This picture represents a typical stong Greek hero, most of which strive to gain immortality.
When reading the Odyssey there is definitely one issue that leaves you struck by the way Homer deals with it. This is the issue of immortality in the ancient Greek world. This specific issue is touched on Homer throughout the poem, but reaches its peak in Book 11 and Odysseus’ trip to the Underworld. There are many questions raised concerning this subject.
First of all, why does Odysseus have to make the trip to the Underworld? The most probable reason would be the fact that the ancient Greeks believed that you could achieve rebirth of your spirit through dying and coming back to life. Odysseus is not unique in this sense. There had been other heroes who had made the same trip before him, such as Heracles and Perseus. Therefore, by making the voyage to the Kingdom of Hades and coming back alive, Odysseus achieves a spiritual rebirth. Going further, we can argue that this specific adventure of Odysseus allows him to be put in the category of the greatest ancient Greek heroes; those very few that were so great that they were capable of undertaking this unbelievably difficult task, to desc`nt to the Underworld and come back alive. This argument proves to a certain extent that Odysseus is a respectable Greek hero, even though a lot of people oppose this argument.
In addition to the previous question, there is another big aspect of this issue that needs more clearing up. For those who have read the Iliad, it is very puzzling how the attitude of Odysseus toward immortality is so different compared to that of Achilles and the other Greek heroes that fought in the Trojan War. Nevertheless, even those who have not read the Iliad can see this difference through the references that Homer makes to his previous poem in the Odyssey. Consequently, the question arises concerning the reasons that caused this change in attitude between the two poems. In the Iliad, we watched the Greek heroes valuing immortality, in terms of never ending fame, as the greatest achievement that someone can win in his lifetime; they are ready to die in order to keep their pride and honor, and make their name being remembered in the future years to come. However, in Homer’s Odyssey there is a pivotal change in this issue. We see Odysseus actually defying immortality in several occasions. He has the chance to marry a goddess and gain immortality twice during his long and adventurous journey back from Troy. Nevertheless, he turns down both of these proposals. Odysseus’ love for his wife and house wins over the greatest of all dreams and wishes of the ancient Greeks. Odysseus embraces his mortality, he is not afraid of dying as long as he is reunited with his beloved ones. I believe this is one of the most important issues that the Odyssey presents.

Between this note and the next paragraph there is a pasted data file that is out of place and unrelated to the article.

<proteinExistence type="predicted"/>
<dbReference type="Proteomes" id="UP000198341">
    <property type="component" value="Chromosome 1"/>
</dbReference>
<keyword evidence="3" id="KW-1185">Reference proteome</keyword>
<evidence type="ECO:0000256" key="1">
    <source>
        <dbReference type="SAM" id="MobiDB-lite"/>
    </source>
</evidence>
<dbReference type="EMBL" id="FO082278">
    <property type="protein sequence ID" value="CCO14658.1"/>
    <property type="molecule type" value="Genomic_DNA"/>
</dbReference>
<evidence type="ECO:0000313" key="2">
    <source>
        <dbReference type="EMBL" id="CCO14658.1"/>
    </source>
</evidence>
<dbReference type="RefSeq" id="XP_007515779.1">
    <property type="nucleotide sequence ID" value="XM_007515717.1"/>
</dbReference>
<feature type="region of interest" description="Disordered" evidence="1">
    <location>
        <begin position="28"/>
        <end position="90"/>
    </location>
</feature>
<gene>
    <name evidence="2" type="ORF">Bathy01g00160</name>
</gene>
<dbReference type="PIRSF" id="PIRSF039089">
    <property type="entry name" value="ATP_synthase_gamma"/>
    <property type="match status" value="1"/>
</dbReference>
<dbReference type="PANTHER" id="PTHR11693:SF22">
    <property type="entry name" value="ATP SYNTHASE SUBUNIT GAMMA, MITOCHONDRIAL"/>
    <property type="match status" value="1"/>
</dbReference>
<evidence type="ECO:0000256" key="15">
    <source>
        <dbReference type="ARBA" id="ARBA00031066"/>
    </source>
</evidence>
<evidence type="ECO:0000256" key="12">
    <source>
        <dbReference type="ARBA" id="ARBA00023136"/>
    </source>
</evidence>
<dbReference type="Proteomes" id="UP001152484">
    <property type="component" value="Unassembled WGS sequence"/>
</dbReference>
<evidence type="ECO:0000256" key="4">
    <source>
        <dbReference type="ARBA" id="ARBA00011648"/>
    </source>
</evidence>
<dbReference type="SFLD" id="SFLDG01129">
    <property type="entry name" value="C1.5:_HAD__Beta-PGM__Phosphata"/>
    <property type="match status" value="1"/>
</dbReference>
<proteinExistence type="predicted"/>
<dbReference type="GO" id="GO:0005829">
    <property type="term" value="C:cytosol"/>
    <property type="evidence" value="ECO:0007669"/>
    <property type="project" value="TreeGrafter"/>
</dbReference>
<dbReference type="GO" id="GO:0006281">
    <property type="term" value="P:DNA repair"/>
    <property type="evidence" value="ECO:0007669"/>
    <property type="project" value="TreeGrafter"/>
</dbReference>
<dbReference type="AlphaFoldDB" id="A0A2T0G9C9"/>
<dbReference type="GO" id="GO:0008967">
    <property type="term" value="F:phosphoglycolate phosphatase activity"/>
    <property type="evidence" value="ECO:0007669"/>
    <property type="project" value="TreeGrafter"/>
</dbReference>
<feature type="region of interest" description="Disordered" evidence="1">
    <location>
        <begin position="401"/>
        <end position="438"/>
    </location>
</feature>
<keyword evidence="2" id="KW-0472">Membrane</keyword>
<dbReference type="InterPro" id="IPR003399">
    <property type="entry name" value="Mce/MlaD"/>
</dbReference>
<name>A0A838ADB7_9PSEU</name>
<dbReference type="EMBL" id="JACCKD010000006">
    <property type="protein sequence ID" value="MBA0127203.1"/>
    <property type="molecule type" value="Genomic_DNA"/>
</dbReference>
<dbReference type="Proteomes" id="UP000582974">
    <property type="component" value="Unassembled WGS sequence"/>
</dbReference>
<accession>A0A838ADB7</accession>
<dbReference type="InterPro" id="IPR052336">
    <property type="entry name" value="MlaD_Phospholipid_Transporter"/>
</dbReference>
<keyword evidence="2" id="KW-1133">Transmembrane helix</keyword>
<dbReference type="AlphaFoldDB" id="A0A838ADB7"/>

Added to the above, the encounter of Odysseus with Achilles in the Underworld comes in to back up these arguments and proves once again that there is a very important change in the attitude of the ancient Greeks towards the issue of immortality. During this brief encounter, we see Achilles stating that the never ending fame he achieved by dying heroically in the Trojan War has not made him happy. He says that he would prefer to be alive and a slave rather than being the most famous Greek hero and dead. Therefore, once again Homer emphasizes the fact that the Greeks no longer view immortality as being the ultimate goal, but rather they now believe the gift of life as being the most important thing they possess. They no longer fear their mortality; instead they embrace it and feel very comfortable with it. In fact, this is such a strong feeling that Odysseus actually rejects the offer of becoming immortal twice in the Odyssey; something that was unheard of and totally unexpected until that time. Consequently, there is a huge field open for discussion and debate on how and why this pivotal change and transition in the lives and beliefs of the ancient Greeks occurred.
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